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Meanwhile, seeking to reassure worried Californians, state health officials said Thursday that increased radioactivity levels had not been detected in the state -- and they disputed a computer model, widely publicized early Thursday, that projected a threatening plume of contamination was crossing the Pacific and would arrive Friday in California.

With shifting winds and rain in the forecast, California is unlikely to see any elevated levels of radiation from the growing crisis in Fukushima, said Dr. Howard Backer, interim director of the California Department of Public Health. If it arrives, the radiation will be too diluted to pose a health threat, he said.

The Bay Area Air Quality Management District, which operates a radiation monitor in San Francisco as part of the U.S. Environmental Protection Agency's national RadNet radiation-monitoring network, said that all measurements in the Bay Area are within normal background levels so far.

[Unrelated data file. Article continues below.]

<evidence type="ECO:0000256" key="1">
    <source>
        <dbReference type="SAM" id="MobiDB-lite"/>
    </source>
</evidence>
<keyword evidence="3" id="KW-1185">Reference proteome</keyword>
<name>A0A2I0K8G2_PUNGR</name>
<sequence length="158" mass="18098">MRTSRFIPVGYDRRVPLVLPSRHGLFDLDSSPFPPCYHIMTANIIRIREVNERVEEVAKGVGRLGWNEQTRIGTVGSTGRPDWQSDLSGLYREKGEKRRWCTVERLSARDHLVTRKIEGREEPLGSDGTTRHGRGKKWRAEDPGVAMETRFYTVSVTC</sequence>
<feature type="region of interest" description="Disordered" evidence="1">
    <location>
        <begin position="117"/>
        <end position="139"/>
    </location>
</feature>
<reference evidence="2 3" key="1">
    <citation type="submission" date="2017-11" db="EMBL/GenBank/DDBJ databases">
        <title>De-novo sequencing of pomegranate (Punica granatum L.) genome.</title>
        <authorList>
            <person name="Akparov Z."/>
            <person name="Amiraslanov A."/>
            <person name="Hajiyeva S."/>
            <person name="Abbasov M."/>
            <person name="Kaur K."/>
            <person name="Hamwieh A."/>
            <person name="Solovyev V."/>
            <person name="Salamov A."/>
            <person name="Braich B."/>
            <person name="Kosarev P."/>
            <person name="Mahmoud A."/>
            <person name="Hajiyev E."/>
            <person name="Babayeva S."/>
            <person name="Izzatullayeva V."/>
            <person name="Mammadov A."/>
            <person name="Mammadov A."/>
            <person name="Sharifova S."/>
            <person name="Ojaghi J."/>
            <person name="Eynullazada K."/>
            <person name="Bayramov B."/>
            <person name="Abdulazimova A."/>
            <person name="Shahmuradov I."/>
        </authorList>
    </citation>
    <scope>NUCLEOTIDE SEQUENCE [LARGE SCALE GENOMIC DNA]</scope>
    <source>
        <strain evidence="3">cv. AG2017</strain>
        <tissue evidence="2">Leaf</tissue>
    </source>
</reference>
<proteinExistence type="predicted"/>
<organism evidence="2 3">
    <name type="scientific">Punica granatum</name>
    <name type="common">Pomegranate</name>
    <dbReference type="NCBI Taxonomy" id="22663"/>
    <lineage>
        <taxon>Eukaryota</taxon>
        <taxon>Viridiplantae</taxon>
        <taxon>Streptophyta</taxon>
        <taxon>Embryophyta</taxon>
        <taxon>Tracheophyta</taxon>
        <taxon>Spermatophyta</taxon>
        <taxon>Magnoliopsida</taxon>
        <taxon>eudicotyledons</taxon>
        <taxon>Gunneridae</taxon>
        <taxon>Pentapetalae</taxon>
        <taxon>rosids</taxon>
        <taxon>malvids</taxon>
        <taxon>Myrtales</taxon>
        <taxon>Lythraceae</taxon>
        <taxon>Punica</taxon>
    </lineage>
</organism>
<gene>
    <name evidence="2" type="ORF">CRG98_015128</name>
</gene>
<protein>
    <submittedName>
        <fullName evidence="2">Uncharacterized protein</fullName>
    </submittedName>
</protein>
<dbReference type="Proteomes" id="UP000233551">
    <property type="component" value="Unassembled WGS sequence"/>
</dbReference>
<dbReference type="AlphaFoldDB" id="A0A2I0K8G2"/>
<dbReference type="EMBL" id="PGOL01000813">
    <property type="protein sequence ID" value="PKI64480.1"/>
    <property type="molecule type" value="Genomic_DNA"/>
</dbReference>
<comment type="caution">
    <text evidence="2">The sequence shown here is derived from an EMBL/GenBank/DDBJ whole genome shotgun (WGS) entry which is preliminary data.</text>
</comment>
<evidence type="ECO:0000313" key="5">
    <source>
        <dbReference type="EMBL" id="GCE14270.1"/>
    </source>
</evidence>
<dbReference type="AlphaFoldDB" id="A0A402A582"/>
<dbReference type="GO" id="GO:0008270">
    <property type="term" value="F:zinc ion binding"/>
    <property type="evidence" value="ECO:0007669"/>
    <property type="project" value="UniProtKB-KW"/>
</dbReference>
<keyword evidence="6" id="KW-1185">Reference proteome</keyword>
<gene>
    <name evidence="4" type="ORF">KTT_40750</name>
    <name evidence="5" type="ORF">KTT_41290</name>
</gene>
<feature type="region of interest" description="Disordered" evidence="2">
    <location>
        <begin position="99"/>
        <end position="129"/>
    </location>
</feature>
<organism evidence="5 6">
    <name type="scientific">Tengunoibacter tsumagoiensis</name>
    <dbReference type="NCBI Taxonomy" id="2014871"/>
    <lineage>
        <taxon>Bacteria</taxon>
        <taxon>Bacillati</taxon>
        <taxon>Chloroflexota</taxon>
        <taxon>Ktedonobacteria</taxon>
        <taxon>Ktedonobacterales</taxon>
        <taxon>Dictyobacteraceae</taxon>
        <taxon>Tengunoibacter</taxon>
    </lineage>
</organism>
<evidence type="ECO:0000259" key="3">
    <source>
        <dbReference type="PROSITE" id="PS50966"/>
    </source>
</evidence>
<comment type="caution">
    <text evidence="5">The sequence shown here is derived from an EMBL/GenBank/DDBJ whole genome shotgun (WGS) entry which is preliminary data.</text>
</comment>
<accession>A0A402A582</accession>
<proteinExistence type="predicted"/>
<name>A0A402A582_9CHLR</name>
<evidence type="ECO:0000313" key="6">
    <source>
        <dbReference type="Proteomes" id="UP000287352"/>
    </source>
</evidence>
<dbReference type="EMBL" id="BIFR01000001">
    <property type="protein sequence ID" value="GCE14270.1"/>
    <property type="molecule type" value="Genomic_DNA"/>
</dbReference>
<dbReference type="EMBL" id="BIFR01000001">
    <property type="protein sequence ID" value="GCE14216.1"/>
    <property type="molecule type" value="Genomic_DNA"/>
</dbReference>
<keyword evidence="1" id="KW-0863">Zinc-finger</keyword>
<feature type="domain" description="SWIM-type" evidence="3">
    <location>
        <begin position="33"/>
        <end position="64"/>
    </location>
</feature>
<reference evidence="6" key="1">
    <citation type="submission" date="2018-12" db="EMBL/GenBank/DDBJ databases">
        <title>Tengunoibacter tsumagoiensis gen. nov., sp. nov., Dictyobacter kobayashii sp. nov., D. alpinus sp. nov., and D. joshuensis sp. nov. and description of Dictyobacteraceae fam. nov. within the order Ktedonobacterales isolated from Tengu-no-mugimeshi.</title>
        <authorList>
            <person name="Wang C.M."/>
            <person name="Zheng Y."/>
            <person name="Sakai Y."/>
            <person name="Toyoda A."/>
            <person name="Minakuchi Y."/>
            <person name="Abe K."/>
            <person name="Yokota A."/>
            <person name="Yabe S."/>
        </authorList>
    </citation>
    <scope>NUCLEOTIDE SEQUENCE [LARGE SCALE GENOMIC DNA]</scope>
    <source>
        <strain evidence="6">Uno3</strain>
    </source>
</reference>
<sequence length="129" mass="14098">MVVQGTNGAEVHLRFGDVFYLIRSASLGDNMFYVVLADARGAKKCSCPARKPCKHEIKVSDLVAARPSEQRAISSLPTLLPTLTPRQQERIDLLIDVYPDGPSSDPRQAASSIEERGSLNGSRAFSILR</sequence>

Similarly, the EPA and the Federal Nuclear Regulatory Commission have indicated that there are no harmful levels of radiation expected to reach the United States.

"It would take a much larger blast than what has occurred for radiation from the power plant to get into the jet stream," said Eric Stevenson, director of technical services for the air district. "It is very unlikely that the radiation from the tragedy in Japan will impact the United States."